|Born||Edward H. Love
May 24, 1910
Tremont, Pennsylvania, U.S.
|Died||May 8, 1996
Valencia, California, U.S.
Edward H. "Ed" Love was an American animator who worked at various studios during the golden age of animation. He is well known for animating Disneys' shorts: Mickey's Trailer and Fantasia. Love won the Golden Award at the 1984 Motion Pictures Screen Cartoonists Awards in 1984
Love was born on May 24, 1910 in Tremont, Pennsylvania. Love came to Los Angeles in 1930. The effects from The Great Depression caused Love to search for a job in 1931. He discovered an opening as a Disney cartoonist in the local newspaper. Love was interested, used a phone book to find an animator, and learned how to animate in the span of four months. Besides drawings as a child, his entire animation experience consisted of only those four months of learning. Love walked into Walt Disney's office, unscheduled, and showed him a stop motion animation sample of Mickey Mouse playing the violin. Walt Disney was satisfied and hired him to work at Disney as an animator that same day. Love was initially paid $18 a week and animated Goofy and Pluto more frequently than other characters. Disney gave their animators a lot of freedom by giving them the option if they want to add additional frames. Love worked with the effects manage but not with other animators. He participated in a strike with other animators and left Disney on November 14, 1941. At that time, Love was making $50 a week.
Shortly after Love left Disney, he was offered a job at Metro-Goldwyn-Mayer in 1941 and worked there with Tex Avery until 1946. At MGM, Love would animate as much as 5,600 out of the total 8,800 frames for a short film, which is about 4 out of 6 minutes of animation. Love was happy with MGM and did not feel guilty for leaving Disney. At MGM, Love and other animators were limited to only 480 frames a week. This limitation allowed MGM to provide openings for new animators. It also restricted the present animators from being paid more regardless whether or not they produce more frames. This created a fun, casual, and relaxing work environment for Love.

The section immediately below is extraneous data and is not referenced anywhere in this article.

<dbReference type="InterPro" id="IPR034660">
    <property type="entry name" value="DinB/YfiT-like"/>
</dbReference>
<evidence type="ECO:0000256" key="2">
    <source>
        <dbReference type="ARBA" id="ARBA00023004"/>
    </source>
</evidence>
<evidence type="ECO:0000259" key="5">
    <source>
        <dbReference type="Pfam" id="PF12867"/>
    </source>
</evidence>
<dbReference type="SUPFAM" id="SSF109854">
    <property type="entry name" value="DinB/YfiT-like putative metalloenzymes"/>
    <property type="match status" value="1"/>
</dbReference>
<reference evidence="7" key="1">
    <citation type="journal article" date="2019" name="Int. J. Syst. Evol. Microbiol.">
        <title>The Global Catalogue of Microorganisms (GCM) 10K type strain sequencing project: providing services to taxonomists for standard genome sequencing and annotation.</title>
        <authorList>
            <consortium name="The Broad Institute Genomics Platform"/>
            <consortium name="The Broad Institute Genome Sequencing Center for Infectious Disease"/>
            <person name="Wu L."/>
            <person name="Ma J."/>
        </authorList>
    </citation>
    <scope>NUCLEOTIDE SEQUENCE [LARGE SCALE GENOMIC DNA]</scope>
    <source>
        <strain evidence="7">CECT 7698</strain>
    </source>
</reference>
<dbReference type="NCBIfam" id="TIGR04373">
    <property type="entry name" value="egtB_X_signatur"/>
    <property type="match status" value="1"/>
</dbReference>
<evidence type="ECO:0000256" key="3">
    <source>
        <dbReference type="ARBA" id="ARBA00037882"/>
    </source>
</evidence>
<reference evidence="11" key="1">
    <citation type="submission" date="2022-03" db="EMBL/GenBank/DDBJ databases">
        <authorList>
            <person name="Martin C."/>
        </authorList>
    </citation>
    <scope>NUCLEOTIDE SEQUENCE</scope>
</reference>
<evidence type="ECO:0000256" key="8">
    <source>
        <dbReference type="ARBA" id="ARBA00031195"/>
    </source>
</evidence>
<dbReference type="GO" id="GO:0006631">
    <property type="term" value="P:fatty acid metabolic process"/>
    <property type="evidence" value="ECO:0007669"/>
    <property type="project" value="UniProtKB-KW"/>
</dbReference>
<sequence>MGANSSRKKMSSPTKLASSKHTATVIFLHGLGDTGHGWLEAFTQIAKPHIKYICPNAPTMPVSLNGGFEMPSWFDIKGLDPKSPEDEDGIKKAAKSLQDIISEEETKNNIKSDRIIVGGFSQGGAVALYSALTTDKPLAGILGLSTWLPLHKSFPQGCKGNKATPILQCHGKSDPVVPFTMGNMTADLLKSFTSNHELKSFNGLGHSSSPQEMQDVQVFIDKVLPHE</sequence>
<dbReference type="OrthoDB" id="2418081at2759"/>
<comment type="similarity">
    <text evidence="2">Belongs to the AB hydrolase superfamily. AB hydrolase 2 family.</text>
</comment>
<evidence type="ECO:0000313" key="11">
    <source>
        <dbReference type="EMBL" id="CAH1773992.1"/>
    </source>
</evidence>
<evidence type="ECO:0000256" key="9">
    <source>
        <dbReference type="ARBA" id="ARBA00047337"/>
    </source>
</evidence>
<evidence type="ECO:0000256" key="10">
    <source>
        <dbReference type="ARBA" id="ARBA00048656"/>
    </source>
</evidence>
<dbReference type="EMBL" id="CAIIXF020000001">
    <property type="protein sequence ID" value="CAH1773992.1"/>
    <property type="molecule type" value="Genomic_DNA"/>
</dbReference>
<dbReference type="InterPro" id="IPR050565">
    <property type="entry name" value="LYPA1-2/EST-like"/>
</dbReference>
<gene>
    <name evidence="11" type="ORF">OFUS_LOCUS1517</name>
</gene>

In 1947, Love worked at Walter Lantz Productions where he focused on animating Woody Woodpecker. In 1948, the state of Walter Lantz Productions was rapidly decreasing because Lantz did not have funds for the animations, causing Love to leave.
Love worked on television shows at Hanna-Barbera Productions in 1959.
Love died on May 8, 1996 in Valencia, California.
- Mickey's Amateurs (1937)
- Lonesome Ghosts (1937)
- Mickey's Trailer (1938)
- The Autograph Hound (1939)
- Officer Duck (1939)
- Billposters (1940)
- The Sorcerer's Apprentice scene for Fantasia (1940)
- Timber (1941)
- Symphony Hour (1942)
- Blitz Wolf (1942)
- The Early Bird Dood It! (1942)
- Dumb-Hounded (1943)
- Red Hot Riding Hood (1943)
- What's Buzzin' Buzzard (1943)
- Swing Shift Cinderella (1945)
- Lonesome Lenny (1946)
- Woody the Giant Killer (1947)
- Banquet Busters (1948)
- Wacky-Bye Baby (1948)
- Wild and Woody! (1948)
- Scrappy Birthday (1949)
- Drooler's Delight (1949)
- Ed Love - Awards. Internet Movie Database.
- *Barrier, Michael (2008). The Animated Man : A Life of Walt Disney (1st pbk. print. ed.). Berkeley: University of California Press. p. 84. ISBN 978-0520256194.
- *Ghez, Didier (2011). Walt's People: Talking Disney With the Artists Who Knew Him. Xlibris Corporation. ISBN 9781465368416.
- Ed Love on IMDb
- Barrier, Michael (2008). The Animated Man : A Life of Walt Disney (1st pbk. print. ed.). Berkeley: University of California Press. p. 84. ISBN 978-0520256194.
- Ghez, Didier (2011). Walt's People: Talking Disney With the Artists Who Knew Him. Xlibris Corporation. ISBN 9781465368416.
|This article relating to an American animator is a stub. You can help Wikipedia by expanding it.|